The school board shot down a proposal today to have staff research whether students are benefitting from the diversity policy.
School board members Ron Margiotta and Horace Tart argued for having the Evaluation and Research Department track the performance of students who are assigned for diversity reasons. They said it would help show whether trying to balance the percentage of low-income students at schools is succeeding.
But other board members at today's student achievement committee meeting disagreed. Some said a study wasn't needed while others said it wouldn't be possible to do a valid study.
As noted previously, Wake has only done one study that actually tracked students who are reassigned for diversity reasons. But the authors of that 2004 study concluded that too few students were in the sample size to develop valid conclusions.
Instead, over the years Wake has pointed to research showing that high-poverty schools don't do as well academically. Most recently, school leaders have pointed to how high-poverty schools in Charlotte are doing much worse since the district abandoned diversity.
The initial discussion today was whether an updated study is needed.
The issue, according to David Holdzkom, assistant superintendent for evaluation and research, is that you can't statistically show how a student would have done if he wasn't reassigned.
Holdzkom said you can try to see how that reassigned student would do compared to similar students at his old school.
But Lori Millberg, chairwoman of the student achievement committee, said there are so many variables trying to compare the students that it wouldn't be "statistically valid." Furthermore, she said she knows that Wake's policy works.
"I've been at these [high poverty] schools," said Millberg, whose children have attended schools in Eastern Wake. "The stress on the teachers, the stress on the schools. I don't need any further study to see if our diversity policy is working."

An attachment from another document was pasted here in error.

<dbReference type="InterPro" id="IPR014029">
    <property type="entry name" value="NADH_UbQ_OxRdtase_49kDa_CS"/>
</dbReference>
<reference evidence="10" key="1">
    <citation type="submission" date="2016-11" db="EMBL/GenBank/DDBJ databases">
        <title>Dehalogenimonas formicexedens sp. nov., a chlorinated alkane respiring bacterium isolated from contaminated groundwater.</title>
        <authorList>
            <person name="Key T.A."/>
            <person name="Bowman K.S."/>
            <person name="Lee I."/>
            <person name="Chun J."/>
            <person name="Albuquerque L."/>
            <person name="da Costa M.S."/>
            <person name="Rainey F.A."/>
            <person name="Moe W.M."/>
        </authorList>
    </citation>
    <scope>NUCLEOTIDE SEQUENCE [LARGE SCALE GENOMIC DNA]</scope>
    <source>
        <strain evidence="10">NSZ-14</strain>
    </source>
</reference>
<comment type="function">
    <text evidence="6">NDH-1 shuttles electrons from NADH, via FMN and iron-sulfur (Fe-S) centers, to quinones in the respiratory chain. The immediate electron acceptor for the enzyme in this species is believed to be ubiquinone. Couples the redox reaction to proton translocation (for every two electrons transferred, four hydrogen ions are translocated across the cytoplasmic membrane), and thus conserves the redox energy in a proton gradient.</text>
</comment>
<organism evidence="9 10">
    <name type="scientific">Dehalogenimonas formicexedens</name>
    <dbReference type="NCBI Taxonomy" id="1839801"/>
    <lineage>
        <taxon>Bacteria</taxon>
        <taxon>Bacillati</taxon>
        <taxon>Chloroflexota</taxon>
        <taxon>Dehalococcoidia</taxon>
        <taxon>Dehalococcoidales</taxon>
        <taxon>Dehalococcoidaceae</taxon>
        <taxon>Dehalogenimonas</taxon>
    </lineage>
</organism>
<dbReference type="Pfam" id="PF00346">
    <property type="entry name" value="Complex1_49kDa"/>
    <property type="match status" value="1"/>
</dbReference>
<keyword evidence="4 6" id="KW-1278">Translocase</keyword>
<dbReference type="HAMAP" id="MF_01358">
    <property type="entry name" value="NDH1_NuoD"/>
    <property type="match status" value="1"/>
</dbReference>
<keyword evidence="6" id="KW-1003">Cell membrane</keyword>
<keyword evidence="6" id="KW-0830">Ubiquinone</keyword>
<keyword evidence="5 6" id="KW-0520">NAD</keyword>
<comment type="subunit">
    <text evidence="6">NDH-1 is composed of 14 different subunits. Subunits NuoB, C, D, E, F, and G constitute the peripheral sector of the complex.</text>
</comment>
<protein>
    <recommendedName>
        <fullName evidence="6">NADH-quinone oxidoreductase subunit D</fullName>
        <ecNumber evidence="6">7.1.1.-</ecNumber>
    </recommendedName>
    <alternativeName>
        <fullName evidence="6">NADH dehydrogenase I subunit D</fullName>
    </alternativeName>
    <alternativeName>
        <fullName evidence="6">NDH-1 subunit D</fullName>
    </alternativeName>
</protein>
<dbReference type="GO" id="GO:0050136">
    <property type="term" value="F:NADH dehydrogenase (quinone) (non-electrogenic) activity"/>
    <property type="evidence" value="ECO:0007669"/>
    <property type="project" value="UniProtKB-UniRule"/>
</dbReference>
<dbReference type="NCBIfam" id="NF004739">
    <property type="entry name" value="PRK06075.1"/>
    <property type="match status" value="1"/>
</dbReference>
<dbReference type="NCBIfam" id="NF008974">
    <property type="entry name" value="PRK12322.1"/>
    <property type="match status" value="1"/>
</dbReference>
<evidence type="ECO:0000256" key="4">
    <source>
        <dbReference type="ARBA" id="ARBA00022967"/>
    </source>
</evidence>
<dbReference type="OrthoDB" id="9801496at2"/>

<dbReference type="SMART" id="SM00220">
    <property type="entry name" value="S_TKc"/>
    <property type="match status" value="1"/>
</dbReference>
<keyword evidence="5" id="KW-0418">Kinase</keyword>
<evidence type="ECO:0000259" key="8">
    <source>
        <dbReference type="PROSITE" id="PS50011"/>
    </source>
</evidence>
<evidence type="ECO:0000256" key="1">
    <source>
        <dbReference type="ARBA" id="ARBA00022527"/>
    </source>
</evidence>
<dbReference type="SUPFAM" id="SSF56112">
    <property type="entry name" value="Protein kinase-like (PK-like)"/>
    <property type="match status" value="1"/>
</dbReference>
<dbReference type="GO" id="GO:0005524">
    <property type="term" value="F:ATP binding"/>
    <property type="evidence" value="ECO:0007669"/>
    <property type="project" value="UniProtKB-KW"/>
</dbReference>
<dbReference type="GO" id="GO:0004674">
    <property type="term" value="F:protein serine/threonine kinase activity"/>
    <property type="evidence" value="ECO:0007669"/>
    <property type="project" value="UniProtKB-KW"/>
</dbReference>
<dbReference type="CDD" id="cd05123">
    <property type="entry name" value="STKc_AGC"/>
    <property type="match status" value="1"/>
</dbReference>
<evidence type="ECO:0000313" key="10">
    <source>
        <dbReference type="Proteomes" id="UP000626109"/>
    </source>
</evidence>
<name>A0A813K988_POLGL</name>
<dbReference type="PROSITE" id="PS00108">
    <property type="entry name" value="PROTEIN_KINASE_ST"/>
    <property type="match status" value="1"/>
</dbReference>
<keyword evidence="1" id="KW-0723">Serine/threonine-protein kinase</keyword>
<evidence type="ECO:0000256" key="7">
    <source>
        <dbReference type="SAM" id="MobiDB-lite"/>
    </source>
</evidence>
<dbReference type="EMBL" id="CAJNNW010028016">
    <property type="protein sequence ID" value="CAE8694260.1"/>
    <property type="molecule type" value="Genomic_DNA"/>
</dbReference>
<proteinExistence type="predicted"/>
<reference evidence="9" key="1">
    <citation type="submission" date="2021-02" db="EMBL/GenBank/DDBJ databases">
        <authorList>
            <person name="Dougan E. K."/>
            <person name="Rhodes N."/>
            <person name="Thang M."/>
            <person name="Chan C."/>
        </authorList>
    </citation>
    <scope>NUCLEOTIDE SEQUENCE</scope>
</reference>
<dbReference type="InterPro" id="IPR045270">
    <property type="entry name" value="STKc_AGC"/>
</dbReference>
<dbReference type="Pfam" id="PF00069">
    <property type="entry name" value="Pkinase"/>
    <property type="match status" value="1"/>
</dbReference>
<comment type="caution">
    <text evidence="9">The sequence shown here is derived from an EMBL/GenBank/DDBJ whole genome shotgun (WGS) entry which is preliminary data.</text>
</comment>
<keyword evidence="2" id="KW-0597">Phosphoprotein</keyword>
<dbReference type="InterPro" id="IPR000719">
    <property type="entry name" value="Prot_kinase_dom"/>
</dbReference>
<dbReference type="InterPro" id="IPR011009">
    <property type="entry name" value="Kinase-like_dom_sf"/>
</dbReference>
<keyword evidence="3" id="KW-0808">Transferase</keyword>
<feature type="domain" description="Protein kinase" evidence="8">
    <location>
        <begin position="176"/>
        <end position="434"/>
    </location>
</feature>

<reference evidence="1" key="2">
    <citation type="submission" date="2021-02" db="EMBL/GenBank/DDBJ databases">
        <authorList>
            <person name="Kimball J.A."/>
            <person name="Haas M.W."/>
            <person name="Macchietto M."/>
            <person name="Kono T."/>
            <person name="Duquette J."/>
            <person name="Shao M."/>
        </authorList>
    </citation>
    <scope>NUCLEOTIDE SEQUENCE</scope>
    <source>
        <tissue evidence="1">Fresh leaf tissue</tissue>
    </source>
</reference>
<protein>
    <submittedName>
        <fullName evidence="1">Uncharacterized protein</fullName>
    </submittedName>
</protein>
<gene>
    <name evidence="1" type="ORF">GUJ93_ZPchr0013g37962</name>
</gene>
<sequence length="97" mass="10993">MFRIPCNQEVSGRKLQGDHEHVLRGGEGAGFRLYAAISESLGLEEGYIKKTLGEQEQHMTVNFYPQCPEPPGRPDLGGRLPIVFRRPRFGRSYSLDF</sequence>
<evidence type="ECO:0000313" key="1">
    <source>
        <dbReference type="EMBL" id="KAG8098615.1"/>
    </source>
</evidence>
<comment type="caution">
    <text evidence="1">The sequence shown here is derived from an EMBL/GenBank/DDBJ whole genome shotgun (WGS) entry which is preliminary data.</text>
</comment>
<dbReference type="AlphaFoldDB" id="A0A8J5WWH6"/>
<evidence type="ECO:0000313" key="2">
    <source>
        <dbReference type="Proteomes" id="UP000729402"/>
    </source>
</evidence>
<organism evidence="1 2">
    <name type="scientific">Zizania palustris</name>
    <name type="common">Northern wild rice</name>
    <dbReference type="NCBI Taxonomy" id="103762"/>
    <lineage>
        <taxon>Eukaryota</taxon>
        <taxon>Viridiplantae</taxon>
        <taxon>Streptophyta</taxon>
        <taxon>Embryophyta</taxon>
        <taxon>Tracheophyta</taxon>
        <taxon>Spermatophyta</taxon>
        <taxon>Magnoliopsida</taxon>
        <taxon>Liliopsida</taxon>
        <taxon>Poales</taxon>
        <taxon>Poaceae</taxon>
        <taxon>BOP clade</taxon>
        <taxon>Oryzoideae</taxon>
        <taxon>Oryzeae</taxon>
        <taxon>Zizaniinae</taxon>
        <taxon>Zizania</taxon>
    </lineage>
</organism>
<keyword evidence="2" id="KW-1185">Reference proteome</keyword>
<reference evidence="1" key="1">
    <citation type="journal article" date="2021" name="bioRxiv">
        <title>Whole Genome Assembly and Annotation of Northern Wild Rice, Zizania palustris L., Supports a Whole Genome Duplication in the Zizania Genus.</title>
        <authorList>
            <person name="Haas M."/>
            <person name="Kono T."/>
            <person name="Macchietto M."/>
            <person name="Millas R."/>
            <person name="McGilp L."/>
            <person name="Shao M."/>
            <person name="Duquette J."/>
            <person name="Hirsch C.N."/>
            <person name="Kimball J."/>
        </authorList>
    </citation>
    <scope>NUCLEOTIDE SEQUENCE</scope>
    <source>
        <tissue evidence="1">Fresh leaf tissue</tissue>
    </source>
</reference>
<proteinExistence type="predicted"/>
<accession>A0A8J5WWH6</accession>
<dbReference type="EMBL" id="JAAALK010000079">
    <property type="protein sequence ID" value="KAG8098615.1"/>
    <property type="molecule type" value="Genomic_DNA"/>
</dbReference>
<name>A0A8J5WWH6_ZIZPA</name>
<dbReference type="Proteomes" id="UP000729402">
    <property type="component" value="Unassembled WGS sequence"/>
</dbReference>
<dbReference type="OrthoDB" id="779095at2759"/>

Board member Beverley Clark said they can't just think about how the diversity policy impacts individual students. She argued it can't be ignored how hard it is to get teachers to work at high-poverty schools.
"As a school board, we have to be worried about the entire school system, the turnover of teachers and the overall working conditions," Clark said.
After much discussion, no one made a formal motion for a districtwide study.
But Tart asked Holdzkom if he could see how the students who were recently reassigned out of North Garner Middle School to West Lake Middle School are doing. They would be compared with similar students at North Garner.
"We have to start somewhere," Tart said.
Because Tart isn't a member of the committee, he couldn't formally make the request. It was left up to Margiotta, vice chairman of the committee, to make the motion.
But the motion died when none of the other committee members seconded the request. In addition to Millberg, committee members Eleanor Goettee and Anne McLaurin said they didn't feel the need for the study.
Millberg argued that it would be hard to control for how the students at North Garner should be benefitting from efforts to reduce the school's F&R percentage.